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    ABSTRACT: Objectives Few studies outside United Kingdom have documented effects of mentalization-based treatment (MBT) for patients with borderline personality disorder (BPD). This study aimed to investigate outcomes for BPD patients treated in an MBT programme in a Norwegian specialist treatment unit and compare benefits of the implemented MBT with the unit's former psychodynamic treatment programme.DesignA naturalistic, longitudinal, comparison of treatment effects for BPD patients before and after transition to MBT.Methods The sample consisted of 345 BPD patients treated in the period 1993–2013. Before 2008, patients were admitted to a psychodynamic treatment programme (n = 281), after 2008 patients received MBT (n = 64). Symptom distress, interpersonal problems, and global functioning were assessed repeatedly throughout the treatment. Suicidal/self-harming acts, hospital admissions, medication, and occupational status were assessed at the start and end of treatment. Therapists' competence and adherence to MBT was rated and found satisfactory. The statistical method for longitudinal analyses was mixed models.ResultsBPD patients in MBT and in the former psychodynamic treatment programme had comparable baseline severity and impairments of functioning. BPD patients in MBT had a remarkably low drop-out rate (2%), significantly lower than the former treatment. Improvements of symptom distress, interpersonal, global and occupational functioning were significantly greater for MBT patients. Large reductions in suicidal/self-harming acts, hospital admissions, and use of medication were evident in the course of both treatments.Conclusions The study confirms the effectiveness of MBT for BPD patients and indicates greater clinical benefits than in traditional psychodynamic treatment programmes.Practitioner pointsMBT is an effective treatment for patients with BPD.MBT can successfully be implemented in therapeutic settings outside United Kingdom and may be more beneficial than psychodynamic treatment programmes for BPD patients.
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    ABSTRACT: The relationship between bipolar disorder and borderline personality disorder has generated intense interest. Similar to patients with bipolar disorder, patients with borderline personality disorder are frequently hospitalized, are chronically unemployed, abuse substances, attempt and commit suicide. However, one significant difference between the two disorders is that patients with borderline personality disorder are often viewed negatively by mental health professionals. In the present paper we examined whether this negative bias against borderline personality disorder might be reflected in the level of research funding on the disorder. We searched the National Institute of Health (NIH) Research Portfolio Online Portfolio Reporting Tool (RePORT) for the past 25 years and compared the number of grants funded and the total amount of funding for borderline personality disorder and bipolar disorder. The yearly mean number of grants receiving funding was significantly higher for bipolar disorder than for borderline personality disorder. Results were the same when focusing on newly funded grants. For every year since 1990 more grants were funded for bipolar disorder than borderline personality disorder. Summed across all 25 years, the level of funding for bipolar disorder was more than 10 times greater than the level of funding for borderline personality disorder ($622 million vs. $55 million). These findings suggest that the level of NIH research funding for borderline personality disorder is not commensurate with the level of psychosocial morbidity, mortality, and health expenditures associated with the disorder.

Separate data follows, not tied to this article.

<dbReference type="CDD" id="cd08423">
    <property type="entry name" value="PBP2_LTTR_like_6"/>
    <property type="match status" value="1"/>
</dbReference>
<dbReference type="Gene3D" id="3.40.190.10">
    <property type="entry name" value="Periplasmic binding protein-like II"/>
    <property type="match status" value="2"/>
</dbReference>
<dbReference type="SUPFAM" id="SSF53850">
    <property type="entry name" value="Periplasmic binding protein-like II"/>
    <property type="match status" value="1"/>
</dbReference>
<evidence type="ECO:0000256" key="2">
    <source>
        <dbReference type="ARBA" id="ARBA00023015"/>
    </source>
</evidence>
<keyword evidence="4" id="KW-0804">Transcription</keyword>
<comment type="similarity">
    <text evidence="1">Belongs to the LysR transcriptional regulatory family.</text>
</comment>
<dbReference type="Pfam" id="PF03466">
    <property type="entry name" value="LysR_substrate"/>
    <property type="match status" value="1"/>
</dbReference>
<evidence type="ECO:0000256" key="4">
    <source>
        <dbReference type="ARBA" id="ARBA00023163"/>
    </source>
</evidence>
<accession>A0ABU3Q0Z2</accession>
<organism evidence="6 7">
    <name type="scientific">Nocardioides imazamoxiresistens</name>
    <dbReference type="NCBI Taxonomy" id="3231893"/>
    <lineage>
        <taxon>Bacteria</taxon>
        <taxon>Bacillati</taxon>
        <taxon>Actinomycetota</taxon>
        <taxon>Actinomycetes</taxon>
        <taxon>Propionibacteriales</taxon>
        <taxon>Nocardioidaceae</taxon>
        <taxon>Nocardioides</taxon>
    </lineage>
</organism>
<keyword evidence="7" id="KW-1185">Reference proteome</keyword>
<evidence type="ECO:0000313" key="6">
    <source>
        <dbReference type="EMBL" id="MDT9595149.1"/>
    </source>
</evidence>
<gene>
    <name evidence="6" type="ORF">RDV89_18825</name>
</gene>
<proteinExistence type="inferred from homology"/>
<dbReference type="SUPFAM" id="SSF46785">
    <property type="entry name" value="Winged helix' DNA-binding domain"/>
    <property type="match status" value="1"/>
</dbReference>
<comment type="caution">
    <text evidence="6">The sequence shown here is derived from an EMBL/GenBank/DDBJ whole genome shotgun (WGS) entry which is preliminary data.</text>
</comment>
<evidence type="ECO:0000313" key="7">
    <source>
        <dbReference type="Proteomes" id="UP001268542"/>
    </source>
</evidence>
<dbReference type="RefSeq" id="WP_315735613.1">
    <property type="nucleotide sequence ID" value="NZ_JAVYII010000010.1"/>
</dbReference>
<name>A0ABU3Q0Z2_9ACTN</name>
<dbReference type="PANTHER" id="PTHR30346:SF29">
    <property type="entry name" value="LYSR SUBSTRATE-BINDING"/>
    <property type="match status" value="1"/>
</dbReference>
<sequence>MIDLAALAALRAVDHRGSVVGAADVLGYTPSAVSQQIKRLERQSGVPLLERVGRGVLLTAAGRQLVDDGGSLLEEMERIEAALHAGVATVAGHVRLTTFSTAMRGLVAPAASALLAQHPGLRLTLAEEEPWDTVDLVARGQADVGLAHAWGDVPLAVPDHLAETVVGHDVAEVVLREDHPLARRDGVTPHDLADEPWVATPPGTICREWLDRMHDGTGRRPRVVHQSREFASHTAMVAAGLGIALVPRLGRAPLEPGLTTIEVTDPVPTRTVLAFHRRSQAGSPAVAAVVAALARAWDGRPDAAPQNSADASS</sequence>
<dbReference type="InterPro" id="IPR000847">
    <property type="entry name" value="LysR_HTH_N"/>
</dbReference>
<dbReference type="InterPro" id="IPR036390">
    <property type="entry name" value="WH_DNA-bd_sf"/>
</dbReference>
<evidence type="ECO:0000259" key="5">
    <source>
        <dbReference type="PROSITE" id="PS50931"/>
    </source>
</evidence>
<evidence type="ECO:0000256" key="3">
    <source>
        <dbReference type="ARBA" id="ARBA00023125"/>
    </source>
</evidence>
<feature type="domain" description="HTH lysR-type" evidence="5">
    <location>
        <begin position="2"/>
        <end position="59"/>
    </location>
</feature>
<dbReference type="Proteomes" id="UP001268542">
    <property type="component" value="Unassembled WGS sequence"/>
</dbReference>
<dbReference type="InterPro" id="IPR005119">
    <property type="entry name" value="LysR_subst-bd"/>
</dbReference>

Psychiatry Research 10/2014; · 2.68 Impact Factor